Los Angeles designer Sally Breer looked to the brilliant hues of the rainbow to inspire her latest endeavor: the newly minted Firehouse Hotel in the city’s Arts District.
“Each room was an exercise in how much fun we could have with color,” says Breer, the cofounder of design firm ETC.etera. It’s all in a day’s work for the designer, who is no stranger to taking on ambitious hospitality projects. Alongside hotelier and restaurateur Dustin Lancaster, Breer has brought some of the city’s most-buzzed-about venues—like Hotel Covell and Oriel—to life.
Today the former fire station (which was converted to an artist’s loft in the 1980s) has all the makings of a creative hub: original fire-truck-red doors, a disco ball–themed eatery, sweeping factory windows, and a rainbow of guest rooms—nine to be exact—each individually themed around the ROYGBIV color spectrum (plus black and white). “We challenged ourselves and spent a long time exploring combinations that normally feel in tension with one another,” Breer explains.
Many of us still approach color in our own homes with a certain shyness, but Breer isn’t afraid to go bold. Here are three color lessons we learned from the fearless designer.
Warm Hues That Go Together, Stay Together
In the Yellow Room, saffron bathroom tiles pop against a scarlet vanity, and a mustard velvet bolster snakes around the space, serving as both headboard and backrest to a built-in bench. “The color of that vanity is called raspberry torte, which is just great,” says Breer. “It’s also a super-rich and grounded color, which felt important to have next to that cheery, bright yellow tile.”
The Orange Room glows in sunset shades ranging from radiant pink to tangerine. “We danced with a lot of colors in the Orange Room,” explains the designer. “Maybe that’s why the whole room started really working for me.”
This isn’t the only space where Breer pairs bold, warm colors together. In the Violet Room, she combines deep eggplant shades on the bed with silk pillows and curtains in rich pumpkin hues. “It was a big challenge to make a violet room that felt like it could be for a grown-up. The [pumpkin] pillows and curtains add a nice warmth to the serious violet,” says Breer.
Play With Pattern and Patina
The Blue Room’s canopy bed comes draped in a splashy cobalt toile that’s framed by smoky-hued cabinetry. In the Green Room, an avocado-toned fauna wallpaper wraps around the sitting area. In the Indigo Room, the Japanese minimalist space is inspired by a dead-stock of vintage denim Breer found and reused as a headboard. “It has a textured relief pattern in it, and the rest of the room sort of fell in line after that,” says Breer.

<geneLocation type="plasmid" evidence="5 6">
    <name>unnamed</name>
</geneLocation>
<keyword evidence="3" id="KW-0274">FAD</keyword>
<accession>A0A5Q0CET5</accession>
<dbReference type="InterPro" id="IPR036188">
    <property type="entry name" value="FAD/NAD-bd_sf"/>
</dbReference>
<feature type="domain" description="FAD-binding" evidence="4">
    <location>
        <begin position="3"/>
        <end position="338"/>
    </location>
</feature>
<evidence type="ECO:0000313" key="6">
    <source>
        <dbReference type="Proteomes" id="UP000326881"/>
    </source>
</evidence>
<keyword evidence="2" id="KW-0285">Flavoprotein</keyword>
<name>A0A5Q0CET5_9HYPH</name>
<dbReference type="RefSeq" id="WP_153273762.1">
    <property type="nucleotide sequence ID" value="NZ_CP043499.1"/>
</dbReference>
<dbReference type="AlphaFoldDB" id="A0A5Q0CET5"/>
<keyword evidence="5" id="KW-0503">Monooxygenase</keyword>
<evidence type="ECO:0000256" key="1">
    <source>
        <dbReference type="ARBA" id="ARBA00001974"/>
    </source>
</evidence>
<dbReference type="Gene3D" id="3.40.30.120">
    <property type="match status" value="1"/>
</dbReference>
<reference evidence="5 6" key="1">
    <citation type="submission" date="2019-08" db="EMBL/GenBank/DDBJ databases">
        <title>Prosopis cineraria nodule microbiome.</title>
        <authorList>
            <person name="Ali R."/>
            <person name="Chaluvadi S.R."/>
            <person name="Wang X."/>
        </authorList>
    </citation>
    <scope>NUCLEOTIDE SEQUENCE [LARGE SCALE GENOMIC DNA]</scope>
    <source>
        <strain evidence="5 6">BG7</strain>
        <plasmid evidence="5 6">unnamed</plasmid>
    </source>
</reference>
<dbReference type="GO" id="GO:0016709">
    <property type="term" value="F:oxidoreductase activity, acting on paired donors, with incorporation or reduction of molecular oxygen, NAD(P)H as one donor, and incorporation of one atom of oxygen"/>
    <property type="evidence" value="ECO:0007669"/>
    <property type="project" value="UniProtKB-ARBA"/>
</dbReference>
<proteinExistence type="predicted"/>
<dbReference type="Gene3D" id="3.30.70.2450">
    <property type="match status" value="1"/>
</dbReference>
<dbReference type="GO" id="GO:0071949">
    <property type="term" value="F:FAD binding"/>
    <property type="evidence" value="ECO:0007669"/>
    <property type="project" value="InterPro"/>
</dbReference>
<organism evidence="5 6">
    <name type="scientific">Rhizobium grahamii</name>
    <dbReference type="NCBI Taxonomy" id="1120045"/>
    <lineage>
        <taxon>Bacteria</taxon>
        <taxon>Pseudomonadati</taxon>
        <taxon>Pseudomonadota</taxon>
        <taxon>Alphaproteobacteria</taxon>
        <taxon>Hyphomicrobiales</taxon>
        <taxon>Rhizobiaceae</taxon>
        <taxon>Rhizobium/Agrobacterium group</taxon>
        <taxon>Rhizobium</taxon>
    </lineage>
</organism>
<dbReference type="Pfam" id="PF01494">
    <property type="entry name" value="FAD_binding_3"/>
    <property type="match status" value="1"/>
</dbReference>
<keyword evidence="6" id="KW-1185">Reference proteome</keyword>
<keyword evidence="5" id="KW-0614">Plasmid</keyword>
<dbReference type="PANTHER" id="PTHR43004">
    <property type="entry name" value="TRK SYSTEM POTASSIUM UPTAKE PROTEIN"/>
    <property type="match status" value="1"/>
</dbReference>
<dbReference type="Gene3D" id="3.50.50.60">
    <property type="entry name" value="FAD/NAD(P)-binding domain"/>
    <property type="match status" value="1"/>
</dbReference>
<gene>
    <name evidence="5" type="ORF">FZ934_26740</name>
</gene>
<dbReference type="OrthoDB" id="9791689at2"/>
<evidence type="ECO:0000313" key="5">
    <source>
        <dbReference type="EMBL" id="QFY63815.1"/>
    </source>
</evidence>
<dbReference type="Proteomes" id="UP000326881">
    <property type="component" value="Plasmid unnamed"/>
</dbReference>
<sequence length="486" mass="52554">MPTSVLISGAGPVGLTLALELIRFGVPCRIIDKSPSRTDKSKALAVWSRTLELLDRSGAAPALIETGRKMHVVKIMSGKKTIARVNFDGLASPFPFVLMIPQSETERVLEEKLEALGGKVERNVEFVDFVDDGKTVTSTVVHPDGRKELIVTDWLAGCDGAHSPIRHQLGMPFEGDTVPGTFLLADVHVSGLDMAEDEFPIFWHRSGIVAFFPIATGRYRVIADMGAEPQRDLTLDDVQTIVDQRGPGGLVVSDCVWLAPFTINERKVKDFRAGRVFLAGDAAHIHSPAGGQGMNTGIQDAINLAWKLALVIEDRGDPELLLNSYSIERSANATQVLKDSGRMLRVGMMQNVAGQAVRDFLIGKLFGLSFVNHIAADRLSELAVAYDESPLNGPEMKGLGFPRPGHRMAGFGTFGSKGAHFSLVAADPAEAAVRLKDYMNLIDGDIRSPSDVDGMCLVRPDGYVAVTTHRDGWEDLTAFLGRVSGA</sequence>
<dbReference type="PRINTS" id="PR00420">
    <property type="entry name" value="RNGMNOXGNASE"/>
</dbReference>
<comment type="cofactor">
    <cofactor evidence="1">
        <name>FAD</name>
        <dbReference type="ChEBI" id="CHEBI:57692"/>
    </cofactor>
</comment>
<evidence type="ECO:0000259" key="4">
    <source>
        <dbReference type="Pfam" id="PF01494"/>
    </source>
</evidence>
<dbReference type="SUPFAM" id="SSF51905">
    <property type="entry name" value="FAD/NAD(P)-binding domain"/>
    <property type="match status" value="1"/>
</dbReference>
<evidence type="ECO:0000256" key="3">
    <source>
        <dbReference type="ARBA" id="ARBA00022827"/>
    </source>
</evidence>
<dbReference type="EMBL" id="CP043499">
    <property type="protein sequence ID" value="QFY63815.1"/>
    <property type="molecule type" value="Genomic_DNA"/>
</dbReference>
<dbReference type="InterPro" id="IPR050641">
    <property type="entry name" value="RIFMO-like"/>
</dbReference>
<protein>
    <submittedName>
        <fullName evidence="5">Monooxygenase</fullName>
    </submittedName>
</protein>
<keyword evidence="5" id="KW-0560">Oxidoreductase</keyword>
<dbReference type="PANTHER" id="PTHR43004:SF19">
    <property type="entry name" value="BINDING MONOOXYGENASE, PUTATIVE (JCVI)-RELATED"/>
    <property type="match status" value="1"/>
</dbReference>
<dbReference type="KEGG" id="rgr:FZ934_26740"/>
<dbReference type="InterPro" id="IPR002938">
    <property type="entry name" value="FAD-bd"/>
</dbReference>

Color isn’t always introduced in a room through paint; sometimes it takes the form of a bold print or a wallpaper. Other times, it’s introduced via construction materials, like a bold clay tile or a veined marble, as in the Green Room, where the kitchenette is lined with a deep forest green marble countertop.
Breer also took on a color challenge with each of the bathrooms, which she covered in Moroccan Zellige tile from Clé Tile, each in a hue that corresponded to its guest room: Indian Saffron in the Yellow Room; Ancient Sea in the Blue Room. The Violet Room is bathed in a comparatively subtle Vintage Rose shade.
Introduce Nightclub Accents in Dark Rooms
Even the absence of megawatt color makes a statement at the Firehouse Hotel: The Black Room’s leopard carpeting imbues instant cool, and a vibrant rainbow mural brightens the airy White Room. While the White Room feels like an explosion of colorful sunset hues, very apropos for Pride Month, the Black Room resembles a ’70s nightclub, with its animal-print accents and inky-black bathroom tiles.
“The hotel has this grandma-punk look to it,” says Breer of balancing old-school polish with edgier elements. That contrast carries through to the restaurant, where deep peacock blue walls and rich crimson banquettes are juxtaposed with a disco ball backsplash (in the form of hundreds of reflective tiles) and an alien-like seafoam green light fixture by local designer Simon St. James LeComte, which runs the length of the bar.
For Breer, those playful—at times far-out—moments set just the right tone to speak to the surrounding art-filled neighborhood. “My hope is that Firehouse feels like something historic but still a little bit weird,” she says. The spark is lit.
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